Look after your Finances in a Recession

With the UK currently experiencing the biggest financial slump on record, the corona virus lockdown measures have pushed the UK into an official recession. The period between April and June saw the economy shrink by over 20% compared to the first three months of 2020. Household spending reduced dramatically as shops were forced to close their doors, and manufacturing and construction output declined.

As anyone who experienced the UK’s last recession in 2009 will no doubt recall unemployment and personal debt rose, while earnings fell. And once the recession had been brought under control, it took at least five years for the economy to fully recover, illustrating the length of time that households need to be financially prepared for. A recession is a worrying time for anyone, but there are things we can all do to ensure our finances are in the best shape possible when facing economic challenges:

  • Focus on existing debts

Use any spare money to pay down any expensive debt you have, such as credit cards or personal loans. Begin with the debt that has the highest interest rate and start paying that off first, before moving to the next highest interest rate. Reducing this burden off your finances could really help if times get tough. If there is simply no spare cash to funnel into paying off debt, your focus should be on reducing the cost of the debt. Interest rates are at record lows right now, which means the cost of debt has fallen too. People with better credit scores will find they have more options, but shifting debt to a zero per cent interest credit card or a personal loan on a cheaper interest rate is a great option, meaning you can use more of your capital to pay down the actual debt rather than just servicing the interest. Interest-free overdrafts and payment holidays on loans and credit cards are also available from lenders but be aware that payment holidays will still charge interest, so it can cost more in the long term.

  • Build up an emergency savings pot  

It’s always good advice to build up an emergency pot of cash that can be utilized if income is reduced or unexpected costs suddenly appear. In the UK one in eight adults have absolutely no savings at all, while 45 per cent of the population have less than £2,000 in cash, meaning a large proportion of the country could be financially exposed during a crisis. Aim to build up between three to six months of outgoings; add up all your bills and work out how much you need. If this is just not possible then save any amount that you can. This money should be readily available, so use an easy-access current account rather than one where access to the money might be restricted.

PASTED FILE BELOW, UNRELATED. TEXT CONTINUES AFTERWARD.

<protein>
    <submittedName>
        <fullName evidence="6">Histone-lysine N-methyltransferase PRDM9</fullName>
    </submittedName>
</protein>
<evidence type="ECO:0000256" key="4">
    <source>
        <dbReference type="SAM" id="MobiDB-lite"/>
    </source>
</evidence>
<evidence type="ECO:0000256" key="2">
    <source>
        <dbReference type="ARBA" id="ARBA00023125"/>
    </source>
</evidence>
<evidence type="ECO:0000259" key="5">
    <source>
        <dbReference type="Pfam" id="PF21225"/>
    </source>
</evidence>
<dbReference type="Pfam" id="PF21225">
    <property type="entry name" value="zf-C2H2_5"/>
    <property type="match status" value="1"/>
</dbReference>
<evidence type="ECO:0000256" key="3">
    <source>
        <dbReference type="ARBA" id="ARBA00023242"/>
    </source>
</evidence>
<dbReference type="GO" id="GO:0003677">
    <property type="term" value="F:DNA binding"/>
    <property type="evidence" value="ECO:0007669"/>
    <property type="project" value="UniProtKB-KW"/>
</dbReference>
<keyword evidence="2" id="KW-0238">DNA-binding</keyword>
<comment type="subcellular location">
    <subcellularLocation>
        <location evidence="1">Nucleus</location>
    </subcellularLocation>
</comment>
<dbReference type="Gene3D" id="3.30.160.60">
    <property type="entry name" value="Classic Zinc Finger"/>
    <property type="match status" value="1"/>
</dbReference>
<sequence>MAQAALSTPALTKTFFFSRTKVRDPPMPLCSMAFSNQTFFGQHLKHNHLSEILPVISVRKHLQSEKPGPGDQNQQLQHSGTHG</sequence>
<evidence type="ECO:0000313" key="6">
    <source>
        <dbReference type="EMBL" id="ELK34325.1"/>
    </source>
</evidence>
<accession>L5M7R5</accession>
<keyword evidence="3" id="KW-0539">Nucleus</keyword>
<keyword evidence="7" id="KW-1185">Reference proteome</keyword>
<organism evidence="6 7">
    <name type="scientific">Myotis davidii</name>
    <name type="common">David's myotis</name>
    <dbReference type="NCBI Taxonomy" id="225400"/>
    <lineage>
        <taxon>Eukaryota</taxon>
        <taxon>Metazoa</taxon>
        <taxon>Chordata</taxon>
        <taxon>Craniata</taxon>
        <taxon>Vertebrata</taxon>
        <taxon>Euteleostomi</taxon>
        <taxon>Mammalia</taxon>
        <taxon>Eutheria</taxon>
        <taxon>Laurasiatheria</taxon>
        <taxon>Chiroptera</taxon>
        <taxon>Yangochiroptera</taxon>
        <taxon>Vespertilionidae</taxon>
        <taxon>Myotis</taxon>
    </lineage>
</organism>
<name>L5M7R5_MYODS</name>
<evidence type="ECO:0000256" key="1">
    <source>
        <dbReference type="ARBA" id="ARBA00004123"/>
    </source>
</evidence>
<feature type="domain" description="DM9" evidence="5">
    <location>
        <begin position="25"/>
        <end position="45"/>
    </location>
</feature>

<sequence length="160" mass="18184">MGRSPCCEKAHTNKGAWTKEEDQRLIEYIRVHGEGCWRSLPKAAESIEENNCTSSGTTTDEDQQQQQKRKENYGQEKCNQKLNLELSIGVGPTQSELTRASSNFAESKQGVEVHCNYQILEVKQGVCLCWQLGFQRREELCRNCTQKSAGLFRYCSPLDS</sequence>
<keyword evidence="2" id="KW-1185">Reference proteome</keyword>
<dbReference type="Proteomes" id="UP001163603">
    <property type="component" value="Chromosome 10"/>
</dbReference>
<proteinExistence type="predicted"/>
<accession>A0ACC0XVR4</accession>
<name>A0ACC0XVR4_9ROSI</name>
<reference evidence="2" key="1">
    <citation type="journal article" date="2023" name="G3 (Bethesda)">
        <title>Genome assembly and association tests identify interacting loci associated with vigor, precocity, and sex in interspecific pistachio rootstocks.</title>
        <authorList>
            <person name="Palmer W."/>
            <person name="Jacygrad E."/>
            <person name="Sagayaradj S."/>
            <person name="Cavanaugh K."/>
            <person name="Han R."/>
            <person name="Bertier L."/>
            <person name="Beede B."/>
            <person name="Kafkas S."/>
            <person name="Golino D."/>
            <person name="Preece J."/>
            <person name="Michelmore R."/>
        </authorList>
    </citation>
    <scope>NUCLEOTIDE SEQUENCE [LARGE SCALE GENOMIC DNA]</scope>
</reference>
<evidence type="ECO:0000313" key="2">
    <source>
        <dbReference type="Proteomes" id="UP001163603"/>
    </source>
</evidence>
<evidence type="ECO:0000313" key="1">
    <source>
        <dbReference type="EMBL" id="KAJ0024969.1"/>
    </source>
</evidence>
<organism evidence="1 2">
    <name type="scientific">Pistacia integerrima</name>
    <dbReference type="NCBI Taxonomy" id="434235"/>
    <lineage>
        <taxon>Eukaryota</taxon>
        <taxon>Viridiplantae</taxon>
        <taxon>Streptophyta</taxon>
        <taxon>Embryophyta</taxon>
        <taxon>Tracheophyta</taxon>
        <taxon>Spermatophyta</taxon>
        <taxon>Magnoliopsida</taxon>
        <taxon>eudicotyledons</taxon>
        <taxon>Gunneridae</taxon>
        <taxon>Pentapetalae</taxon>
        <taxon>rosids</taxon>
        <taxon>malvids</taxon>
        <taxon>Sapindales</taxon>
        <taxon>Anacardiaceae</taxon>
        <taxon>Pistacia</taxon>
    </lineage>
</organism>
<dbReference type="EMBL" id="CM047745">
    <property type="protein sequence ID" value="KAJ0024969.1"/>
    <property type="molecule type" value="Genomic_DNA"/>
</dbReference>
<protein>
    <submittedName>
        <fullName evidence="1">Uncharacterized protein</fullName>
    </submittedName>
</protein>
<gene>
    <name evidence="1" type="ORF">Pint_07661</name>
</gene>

• Shop around for the best deals on all your services   

Generate extra cash each month by making sure you’re paying the cheapest price for all your services and utilities. Start firstly with the big expenses such as mortgage payments. Check you’re on the most competitive mortgage rate, which could mean savings of hundreds of pounds each month. Extending the term (or the length) of your mortgage can ensure the monthly repayments are lower. This method will cost more in the long run, as you’ll be paying interest on the debt for longer, but it can be an effective strategy for saving for the short term. Next, look at any unnecessary direct debits or bills that have increased. Cheaper energy and streaming/satellite TV deals are available – access new, cheaper deals by checking the many price comparison websites and see what deals are out there.

  • Cut out the ‘Invisible Spending’

Spending money regularly on things that are simply not needed is very common. With cash payments becoming less frequent, and online shopping and card transactions on the rise, it can be very easy to lose track of just how much we spend on unnecessary items. This is Invisible Spending. Take a look at the previous few months’ bank statements and work out where your money is going. You may be surprised at how much money is being spent on items that are just not necessary. Once the amount of invisible spending has been clearly identified, the next step is to cut it down, or to completely eradicate it. This will free up more cash to either ensure the essential bills can be paid, or to contribute to the emergency savings pot.

  • Explore alternative sources of income

Generate extra income by looking at the possibility of a second job, or by learning a new skill. With job security declining, an alternative source of income can provide extra revenue at a time when it is most needed. As well as this, online opportunities to access extra income are plentiful, such as selling old clothes, household items or collectibles on one of the many buying and selling websites available on the internet.

Although a recession is a hugely worrying time, investing some time and thought into adjusting your finances and constructing a viable financial plan could prove crucial in successfully navigating these latest economic challenges.



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